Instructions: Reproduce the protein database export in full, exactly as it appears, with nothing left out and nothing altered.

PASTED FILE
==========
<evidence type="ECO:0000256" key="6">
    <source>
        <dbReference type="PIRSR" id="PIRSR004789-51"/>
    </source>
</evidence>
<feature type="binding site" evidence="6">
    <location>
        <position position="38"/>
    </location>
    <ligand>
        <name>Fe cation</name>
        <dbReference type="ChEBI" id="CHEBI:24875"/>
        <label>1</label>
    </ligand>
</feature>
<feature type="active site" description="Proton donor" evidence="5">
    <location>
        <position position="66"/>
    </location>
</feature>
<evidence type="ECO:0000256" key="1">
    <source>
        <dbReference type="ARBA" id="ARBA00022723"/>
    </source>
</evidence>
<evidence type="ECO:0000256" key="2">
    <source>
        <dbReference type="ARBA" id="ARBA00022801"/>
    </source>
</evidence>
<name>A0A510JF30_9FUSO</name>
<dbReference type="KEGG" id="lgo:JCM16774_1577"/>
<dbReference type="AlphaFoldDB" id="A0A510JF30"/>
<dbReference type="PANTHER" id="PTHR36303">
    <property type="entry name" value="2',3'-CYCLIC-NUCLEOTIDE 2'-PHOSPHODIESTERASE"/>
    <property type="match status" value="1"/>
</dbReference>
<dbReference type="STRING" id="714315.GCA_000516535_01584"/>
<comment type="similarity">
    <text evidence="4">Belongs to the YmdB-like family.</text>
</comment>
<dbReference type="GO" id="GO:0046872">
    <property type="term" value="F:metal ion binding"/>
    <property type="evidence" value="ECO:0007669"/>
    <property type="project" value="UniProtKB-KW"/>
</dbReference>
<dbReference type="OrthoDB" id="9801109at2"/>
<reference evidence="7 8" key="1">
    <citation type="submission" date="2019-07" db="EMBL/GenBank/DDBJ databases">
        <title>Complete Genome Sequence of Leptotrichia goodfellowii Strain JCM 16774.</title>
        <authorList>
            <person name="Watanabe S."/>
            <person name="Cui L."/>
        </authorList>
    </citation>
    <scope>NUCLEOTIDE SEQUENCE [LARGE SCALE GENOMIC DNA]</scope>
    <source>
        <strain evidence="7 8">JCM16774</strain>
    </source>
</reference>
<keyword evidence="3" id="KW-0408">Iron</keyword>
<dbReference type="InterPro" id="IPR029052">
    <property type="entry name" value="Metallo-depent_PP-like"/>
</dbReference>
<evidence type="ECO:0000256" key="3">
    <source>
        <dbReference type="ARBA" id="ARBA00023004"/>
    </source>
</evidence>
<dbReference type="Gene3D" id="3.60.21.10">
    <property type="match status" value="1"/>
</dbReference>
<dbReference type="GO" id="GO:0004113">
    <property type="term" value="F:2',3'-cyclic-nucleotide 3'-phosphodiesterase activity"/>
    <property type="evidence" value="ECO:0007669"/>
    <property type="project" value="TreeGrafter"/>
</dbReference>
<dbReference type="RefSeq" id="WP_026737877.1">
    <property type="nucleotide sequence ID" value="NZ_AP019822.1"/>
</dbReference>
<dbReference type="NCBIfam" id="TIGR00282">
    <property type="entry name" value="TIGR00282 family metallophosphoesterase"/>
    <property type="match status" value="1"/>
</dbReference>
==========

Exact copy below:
<evidence type="ECO:0000256" key="6">
    <source>
        <dbReference type="PIRSR" id="PIRSR004789-51"/>
    </source>
</evidence>
<feature type="binding site" evidence="6">
    <location>
        <position position="38"/>
    </location>
    <ligand>
        <name>Fe cation</name>
        <dbReference type="ChEBI" id="CHEBI:24875"/>
        <label>1</label>
    </ligand>
</feature>
<feature type="active site" description="Proton donor" evidence="5">
    <location>
        <position position="66"/>
    </location>
</feature>
<evidence type="ECO:0000256" key="1">
    <source>
        <dbReference type="ARBA" id="ARBA00022723"/>
    </source>
</evidence>
<evidence type="ECO:0000256" key="2">
    <source>
        <dbReference type="ARBA" id="ARBA00022801"/>
    </source>
</evidence>
<name>A0A510JF30_9FUSO</name>
<dbReference type="KEGG" id="lgo:JCM16774_1577"/>
<dbReference type="AlphaFoldDB" id="A0A510JF30"/>
<dbReference type="PANTHER" id="PTHR36303">
    <property type="entry name" value="2',3'-CYCLIC-NUCLEOTIDE 2'-PHOSPHODIESTERASE"/>
    <property type="match status" value="1"/>
</dbReference>
<dbReference type="STRING" id="714315.GCA_000516535_01584"/>
<comment type="similarity">
    <text evidence="4">Belongs to the YmdB-like family.</text>
</comment>
<dbReference type="GO" id="GO:0046872">
    <property type="term" value="F:metal ion binding"/>
    <property type="evidence" value="ECO:0007669"/>
    <property type="project" value="UniProtKB-KW"/>
</dbReference>
<dbReference type="OrthoDB" id="9801109at2"/>
<reference evidence="7 8" key="1">
    <citation type="submission" date="2019-07" db="EMBL/GenBank/DDBJ databases">
        <title>Complete Genome Sequence of Leptotrichia goodfellowii Strain JCM 16774.</title>
        <authorList>
            <person name="Watanabe S."/>
            <person name="Cui L."/>
        </authorList>
    </citation>
    <scope>NUCLEOTIDE SEQUENCE [LARGE SCALE GENOMIC DNA]</scope>
    <source>
        <strain evidence="7 8">JCM16774</strain>
    </source>
</reference>
<keyword evidence="3" id="KW-0408">Iron</keyword>
<dbReference type="InterPro" id="IPR029052">
    <property type="entry name" value="Metallo-depent_PP-like"/>
</dbReference>
<evidence type="ECO:0000256" key="3">
    <source>
        <dbReference type="ARBA" id="ARBA00023004"/>
    </source>
</evidence>
<dbReference type="Gene3D" id="3.60.21.10">
    <property type="match status" value="1"/>
</dbReference>
<dbReference type="GO" id="GO:0004113">
    <property type="term" value="F:2',3'-cyclic-nucleotide 3'-phosphodiesterase activity"/>
    <property type="evidence" value="ECO:0007669"/>
    <property type="project" value="TreeGrafter"/>
</dbReference>
<dbReference type="RefSeq" id="WP_026737877.1">
    <property type="nucleotide sequence ID" value="NZ_AP019822.1"/>
</dbReference>
<dbReference type="NCBIfam" id="TIGR00282">
    <property type="entry name" value="TIGR00282 family metallophosphoesterase"/>
    <property type="match status" value="1"/>
</dbReference>